- The overhaul will cost between 350 million and 450 million euros by 2025
- Planned job cuts
ERLANGEN, Germany, November 9 (Reuters) – Siemens Healthineers (SHLG.DE) will restructure its diagnostics division to save around 300 million euros ($302 million) each year from 2025, the US-German medical device maker announced on Wednesday.
He said he would spend a similar amount on the redesign, though those costs are one-time while the savings will reoccur.
Shares of Siemens Healthineers rose nearly 2% at 1126 GMT after the announcement.
After the introduction of its Atellica lab system, older systems – mostly acquisitions – are to be taken off the market sooner than expected to simplify the portfolio.
For the financial year which began in October, Healthineers has forecast costs of 150 to 200 million euros for the restructuring, a presentation to shareholders shows.
Until 2025, the overhaul is expected to cost between 350 and 450 million euros, chief executive Bernd Montag said in Erlangen on Wednesday.
He said the restructuring would mean less focus on certain sites for the diagnostics division, with fewer staff required in some areas.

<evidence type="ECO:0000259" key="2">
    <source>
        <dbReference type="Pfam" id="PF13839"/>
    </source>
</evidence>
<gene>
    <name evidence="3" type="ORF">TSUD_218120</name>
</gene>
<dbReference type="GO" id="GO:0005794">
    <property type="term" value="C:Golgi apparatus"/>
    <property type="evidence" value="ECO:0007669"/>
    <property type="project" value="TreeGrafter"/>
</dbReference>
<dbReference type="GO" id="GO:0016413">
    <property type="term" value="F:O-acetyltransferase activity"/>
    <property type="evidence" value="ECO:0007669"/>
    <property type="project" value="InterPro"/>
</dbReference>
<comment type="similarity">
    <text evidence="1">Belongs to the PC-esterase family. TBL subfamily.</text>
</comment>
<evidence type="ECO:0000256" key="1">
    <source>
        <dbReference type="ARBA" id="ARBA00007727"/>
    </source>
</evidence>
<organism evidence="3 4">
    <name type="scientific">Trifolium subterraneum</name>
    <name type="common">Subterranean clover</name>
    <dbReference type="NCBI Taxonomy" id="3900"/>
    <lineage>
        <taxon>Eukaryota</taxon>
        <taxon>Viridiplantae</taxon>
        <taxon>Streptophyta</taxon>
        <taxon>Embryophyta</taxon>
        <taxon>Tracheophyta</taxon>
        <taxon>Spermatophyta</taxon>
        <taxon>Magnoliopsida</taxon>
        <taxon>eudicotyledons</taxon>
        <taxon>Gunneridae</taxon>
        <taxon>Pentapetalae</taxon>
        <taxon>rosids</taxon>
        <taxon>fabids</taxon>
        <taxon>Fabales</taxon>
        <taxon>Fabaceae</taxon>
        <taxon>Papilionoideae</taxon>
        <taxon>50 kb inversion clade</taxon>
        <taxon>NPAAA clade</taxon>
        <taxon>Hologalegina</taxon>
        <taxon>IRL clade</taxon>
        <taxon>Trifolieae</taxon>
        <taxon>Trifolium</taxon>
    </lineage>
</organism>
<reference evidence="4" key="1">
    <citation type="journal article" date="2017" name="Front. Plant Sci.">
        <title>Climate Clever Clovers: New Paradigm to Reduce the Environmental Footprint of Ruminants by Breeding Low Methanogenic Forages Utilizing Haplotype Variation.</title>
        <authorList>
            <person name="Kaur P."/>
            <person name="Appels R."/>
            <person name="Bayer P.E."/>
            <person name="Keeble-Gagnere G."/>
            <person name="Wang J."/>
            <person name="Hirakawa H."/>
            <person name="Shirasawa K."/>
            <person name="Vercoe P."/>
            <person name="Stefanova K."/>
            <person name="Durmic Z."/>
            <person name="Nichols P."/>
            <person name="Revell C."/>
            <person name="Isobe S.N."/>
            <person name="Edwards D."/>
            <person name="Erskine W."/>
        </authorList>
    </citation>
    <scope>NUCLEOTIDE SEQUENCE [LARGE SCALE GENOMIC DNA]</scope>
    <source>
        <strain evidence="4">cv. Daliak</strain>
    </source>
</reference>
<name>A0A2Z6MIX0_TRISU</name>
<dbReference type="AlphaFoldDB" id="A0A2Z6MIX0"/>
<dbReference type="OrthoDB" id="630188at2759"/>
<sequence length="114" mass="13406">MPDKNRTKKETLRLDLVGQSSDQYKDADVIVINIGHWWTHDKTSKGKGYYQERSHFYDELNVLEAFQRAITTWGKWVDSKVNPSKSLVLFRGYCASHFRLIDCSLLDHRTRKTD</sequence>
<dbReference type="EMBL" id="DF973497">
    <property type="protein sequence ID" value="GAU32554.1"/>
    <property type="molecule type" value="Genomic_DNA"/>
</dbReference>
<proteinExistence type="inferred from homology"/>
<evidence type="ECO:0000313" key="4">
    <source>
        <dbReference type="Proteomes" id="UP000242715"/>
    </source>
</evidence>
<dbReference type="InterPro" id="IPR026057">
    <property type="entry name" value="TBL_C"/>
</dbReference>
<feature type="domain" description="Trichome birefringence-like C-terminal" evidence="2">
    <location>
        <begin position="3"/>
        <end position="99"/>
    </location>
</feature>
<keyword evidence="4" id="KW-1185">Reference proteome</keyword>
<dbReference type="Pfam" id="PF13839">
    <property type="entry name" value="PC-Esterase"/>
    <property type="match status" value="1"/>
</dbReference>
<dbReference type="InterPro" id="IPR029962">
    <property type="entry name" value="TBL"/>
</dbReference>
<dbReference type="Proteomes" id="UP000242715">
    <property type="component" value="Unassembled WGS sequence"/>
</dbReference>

Sources within the company said the plan involves cutting jobs and abandoning some sites.
Siemens Healthineers also said it was lowering its targets for the laboratory division, with comparable sales growth of 3% to 5% per year through 2025, down from 4 to 6% previously. The adjusted return on sales before interest and taxes (EBIT margin) is estimated at 8%-12% by 2025 instead of the previously expected 15%.
The group is targeting adjusted basic earnings per share of between 2 euros and 2.20 euros for the 2023 financial year.
In fiscal 2022, it achieved comparable revenue growth of 5.9% to around €21.7 billion. That compares to a target range of 5.5% to 7.5% and an average analyst estimate of 21.5 billion euros in revenue.
Annual net profit rose 18% to 2.05 billion euros, partly thanks to lucrative activities with COVID-19 tests.
The company proposed a 10 cent increase in the dividend to 0.95 euros.
($1 = 0.9943 euros)
Reporting by Alexander Huebner and Rachel More, editing by Barbara Lewis, Kirsten Donovan
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